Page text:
2. No, not buying it! We’re definately going lower. Do you really think that the worst has already been priced? When:
    a) The Government isn’t offering stimulus, but RELIEF
    b) Company earnings will virtually all be materially lower due to the economic stop
    c) Buybacks finished
    d) We are still within 25% of inflated ATHs!!

  3. Goldman sees “Fastest Recovery in History”:
    https://www.cnbc.com/2020/03/31/coronavirus-update-goldman-sees-15percent-jobless-rate-followed-by-record-rebound.html

    I think what the top 20% fail to recognize is the bottom 80% are going to be devastated both emotionally and financially with 2-6 months worth of job losses and having to endure this emotional panic driven environment without any real savings. Those in the top 20% simply can not relate and/or understand as this pandemic mostly affects their paper wealth, and they will not be at risk of loosing their homes, autos, health insurance, jobs, and future over the next 18 months. Perhaps the SP500 shots up to 4,000 in 18 months, yet there is a high probability that Main Street will not see the magical V-shaped “Fastest Recovery in History”. And if over the next few months Wall Street recovers due to bailiouts and Main Street falters, it is a high probability that the November 2020 elections will not turn out like Wall Street desires. At the very least, the (M)agic (M)oney (T)rain is coming…choo choo!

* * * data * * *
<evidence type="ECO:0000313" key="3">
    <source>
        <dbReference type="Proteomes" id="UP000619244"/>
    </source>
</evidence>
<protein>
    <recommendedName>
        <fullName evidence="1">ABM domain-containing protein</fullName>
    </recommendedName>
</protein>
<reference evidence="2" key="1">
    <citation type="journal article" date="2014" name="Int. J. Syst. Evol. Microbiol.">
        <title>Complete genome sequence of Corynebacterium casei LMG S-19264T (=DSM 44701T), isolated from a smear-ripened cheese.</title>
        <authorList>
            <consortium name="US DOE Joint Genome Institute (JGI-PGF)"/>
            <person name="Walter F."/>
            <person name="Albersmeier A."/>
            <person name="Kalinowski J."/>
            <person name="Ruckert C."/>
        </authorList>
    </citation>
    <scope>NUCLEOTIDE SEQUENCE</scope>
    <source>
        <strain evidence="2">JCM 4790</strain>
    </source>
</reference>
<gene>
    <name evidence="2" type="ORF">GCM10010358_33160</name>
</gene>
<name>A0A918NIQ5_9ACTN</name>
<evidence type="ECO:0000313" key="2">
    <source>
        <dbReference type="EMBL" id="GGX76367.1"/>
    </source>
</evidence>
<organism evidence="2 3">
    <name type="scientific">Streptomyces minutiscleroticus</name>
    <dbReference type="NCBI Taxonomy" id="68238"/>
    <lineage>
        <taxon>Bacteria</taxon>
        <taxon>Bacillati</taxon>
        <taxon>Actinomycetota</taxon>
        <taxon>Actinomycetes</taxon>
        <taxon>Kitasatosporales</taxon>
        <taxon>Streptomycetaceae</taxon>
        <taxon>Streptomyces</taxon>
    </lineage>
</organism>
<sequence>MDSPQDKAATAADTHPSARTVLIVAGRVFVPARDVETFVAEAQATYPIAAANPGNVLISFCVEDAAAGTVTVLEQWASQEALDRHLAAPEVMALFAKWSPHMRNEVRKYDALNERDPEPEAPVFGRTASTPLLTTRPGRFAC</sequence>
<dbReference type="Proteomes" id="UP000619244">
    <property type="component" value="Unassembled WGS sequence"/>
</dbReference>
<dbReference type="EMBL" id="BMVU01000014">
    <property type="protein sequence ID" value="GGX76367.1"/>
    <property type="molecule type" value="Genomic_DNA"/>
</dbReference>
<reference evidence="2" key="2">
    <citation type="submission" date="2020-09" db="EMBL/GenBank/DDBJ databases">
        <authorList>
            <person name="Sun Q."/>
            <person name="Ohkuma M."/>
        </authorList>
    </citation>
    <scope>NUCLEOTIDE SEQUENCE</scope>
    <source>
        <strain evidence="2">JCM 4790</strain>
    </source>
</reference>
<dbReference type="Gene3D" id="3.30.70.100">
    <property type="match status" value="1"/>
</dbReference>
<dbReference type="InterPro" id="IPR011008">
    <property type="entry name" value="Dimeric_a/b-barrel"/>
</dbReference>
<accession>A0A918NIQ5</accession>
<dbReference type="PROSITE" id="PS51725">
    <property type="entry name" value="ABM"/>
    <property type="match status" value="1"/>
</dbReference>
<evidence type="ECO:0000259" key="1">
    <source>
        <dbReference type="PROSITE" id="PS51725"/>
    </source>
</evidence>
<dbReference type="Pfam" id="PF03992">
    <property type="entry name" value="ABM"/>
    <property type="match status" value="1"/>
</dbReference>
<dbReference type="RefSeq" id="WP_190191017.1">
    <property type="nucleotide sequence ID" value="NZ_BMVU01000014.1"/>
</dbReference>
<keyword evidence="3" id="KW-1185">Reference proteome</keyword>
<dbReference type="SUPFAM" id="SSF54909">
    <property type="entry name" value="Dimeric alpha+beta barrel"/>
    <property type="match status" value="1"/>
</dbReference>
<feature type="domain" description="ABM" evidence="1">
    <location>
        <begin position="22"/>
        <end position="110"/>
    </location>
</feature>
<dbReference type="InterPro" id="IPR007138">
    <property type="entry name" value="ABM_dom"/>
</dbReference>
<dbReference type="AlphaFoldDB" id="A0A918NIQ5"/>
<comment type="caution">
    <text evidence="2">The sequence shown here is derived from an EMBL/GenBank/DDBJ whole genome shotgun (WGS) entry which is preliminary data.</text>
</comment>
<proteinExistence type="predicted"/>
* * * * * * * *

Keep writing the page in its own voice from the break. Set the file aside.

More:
4. I have few doubts we are heading for total collapse. Yes Sven, the hypocrisy of these central bankers is amazing. Too bad that 99% of the population doesn’t have a clue about this…Ps I enjoy your humor a lot 🙂